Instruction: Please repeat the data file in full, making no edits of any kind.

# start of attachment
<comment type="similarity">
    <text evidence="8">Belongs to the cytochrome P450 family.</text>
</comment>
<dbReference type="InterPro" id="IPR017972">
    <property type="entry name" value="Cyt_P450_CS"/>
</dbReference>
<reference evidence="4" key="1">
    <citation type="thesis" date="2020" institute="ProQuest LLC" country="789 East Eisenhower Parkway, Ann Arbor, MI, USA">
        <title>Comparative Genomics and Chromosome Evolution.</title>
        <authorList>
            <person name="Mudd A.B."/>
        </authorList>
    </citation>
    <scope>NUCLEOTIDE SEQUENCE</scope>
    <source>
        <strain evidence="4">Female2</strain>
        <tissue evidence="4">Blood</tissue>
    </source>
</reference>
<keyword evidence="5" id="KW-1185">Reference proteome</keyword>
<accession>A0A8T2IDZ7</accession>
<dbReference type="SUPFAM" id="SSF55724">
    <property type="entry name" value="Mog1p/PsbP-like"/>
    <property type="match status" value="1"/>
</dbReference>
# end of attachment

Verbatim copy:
<comment type="similarity">
    <text evidence="8">Belongs to the cytochrome P450 family.</text>
</comment>
<dbReference type="InterPro" id="IPR017972">
    <property type="entry name" value="Cyt_P450_CS"/>
</dbReference>
<reference evidence="4" key="1">
    <citation type="thesis" date="2020" institute="ProQuest LLC" country="789 East Eisenhower Parkway, Ann Arbor, MI, USA">
        <title>Comparative Genomics and Chromosome Evolution.</title>
        <authorList>
            <person name="Mudd A.B."/>
        </authorList>
    </citation>
    <scope>NUCLEOTIDE SEQUENCE</scope>
    <source>
        <strain evidence="4">Female2</strain>
        <tissue evidence="4">Blood</tissue>
    </source>
</reference>
<keyword evidence="5" id="KW-1185">Reference proteome</keyword>
<accession>A0A8T2IDZ7</accession>
<dbReference type="SUPFAM" id="SSF55724">
    <property type="entry name" value="Mog1p/PsbP-like"/>
    <property type="match status" value="1"/>
</dbReference>